Butterflies in semi-natural pastures and power-line corridors – effects of flower richness, management, and structural vegetation characteristics



  1. The aim of this study was to compare the butterfly assemblages in semi-natural pastures and power-line corridors and to analyse the effects of vegetation height, occurrence of trees and shrubs and different flowering vascular plant groups on butterfly diversity and abundance.
  2. Twelve of 26 analysed butterfly species were more abundant in power-line corridors than in semi-natural pastures. Only one species preferred semi-natural pastures.
  3. In semi-natural pastures butterflies were most common in segments with tall vegetation, whereas butterflies in power-line corridors were most common in segments with vegetation of short or intermediate height. Short vegetation was sparser in power-line corridors (mean cover 4%) than in semi-natural pastures (33%), whereas tall vegetation was more common in power-line corridors (59%) than in semi-natural pastures (35%).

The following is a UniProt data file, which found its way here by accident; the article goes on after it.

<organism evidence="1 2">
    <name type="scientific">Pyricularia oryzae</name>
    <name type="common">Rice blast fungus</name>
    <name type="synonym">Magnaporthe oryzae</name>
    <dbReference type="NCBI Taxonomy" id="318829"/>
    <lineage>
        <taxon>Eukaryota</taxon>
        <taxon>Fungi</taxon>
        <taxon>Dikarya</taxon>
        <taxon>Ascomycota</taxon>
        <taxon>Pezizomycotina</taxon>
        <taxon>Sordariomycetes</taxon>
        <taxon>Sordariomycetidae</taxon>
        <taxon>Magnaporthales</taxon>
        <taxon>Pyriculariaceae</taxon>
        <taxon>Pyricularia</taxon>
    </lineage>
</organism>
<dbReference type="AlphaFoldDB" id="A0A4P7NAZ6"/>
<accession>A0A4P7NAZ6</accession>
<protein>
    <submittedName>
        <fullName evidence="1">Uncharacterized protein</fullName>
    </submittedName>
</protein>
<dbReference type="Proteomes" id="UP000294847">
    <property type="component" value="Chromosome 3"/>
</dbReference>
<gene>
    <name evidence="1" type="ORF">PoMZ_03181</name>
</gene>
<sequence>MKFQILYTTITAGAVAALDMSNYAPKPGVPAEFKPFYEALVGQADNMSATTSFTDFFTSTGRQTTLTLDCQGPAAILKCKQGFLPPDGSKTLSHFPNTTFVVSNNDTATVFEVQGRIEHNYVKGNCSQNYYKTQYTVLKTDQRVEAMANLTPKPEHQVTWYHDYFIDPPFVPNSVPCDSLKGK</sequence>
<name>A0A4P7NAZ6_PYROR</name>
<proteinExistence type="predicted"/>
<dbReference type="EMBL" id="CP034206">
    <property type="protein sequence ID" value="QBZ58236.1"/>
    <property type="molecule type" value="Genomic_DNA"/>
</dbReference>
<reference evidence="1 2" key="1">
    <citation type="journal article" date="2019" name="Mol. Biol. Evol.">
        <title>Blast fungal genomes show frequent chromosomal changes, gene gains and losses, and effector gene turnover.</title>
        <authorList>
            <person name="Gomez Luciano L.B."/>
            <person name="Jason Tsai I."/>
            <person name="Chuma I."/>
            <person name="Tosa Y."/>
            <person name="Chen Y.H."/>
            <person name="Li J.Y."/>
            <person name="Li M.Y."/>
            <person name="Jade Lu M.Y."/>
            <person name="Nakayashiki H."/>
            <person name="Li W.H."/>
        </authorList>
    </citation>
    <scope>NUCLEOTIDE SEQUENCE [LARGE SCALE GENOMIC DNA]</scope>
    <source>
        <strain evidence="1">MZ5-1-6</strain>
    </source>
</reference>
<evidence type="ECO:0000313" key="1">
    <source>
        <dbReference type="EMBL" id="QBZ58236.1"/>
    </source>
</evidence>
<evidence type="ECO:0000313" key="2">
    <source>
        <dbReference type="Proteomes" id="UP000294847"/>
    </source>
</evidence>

4. The amount of flowers was the factor that affected the abundance of most species. Twenty-one of the 26 species showed positive associations with numbers of flowers of different families.
  5. Flowers of the plant families Apiaceae, Caryophyllaceae, Primulaceae, Rubiaceae, Scrophulariaceae, and Violaceae showed positive associations with the abundance of several butterfly species.
  6. Vegetation height seems to be a limiting factor in semi-natural pastures, and less intensive management (division of pastures into grazing pens, late season grazing, grazing every second year, or reduced grazing pressure) would benefit butterflies. In power-line corridors (dominated by tall vegetation) the opposite would be beneficial for butterflies, for example more frequent clearing of vegetation along the power-line trails combined with mowing of selected areas.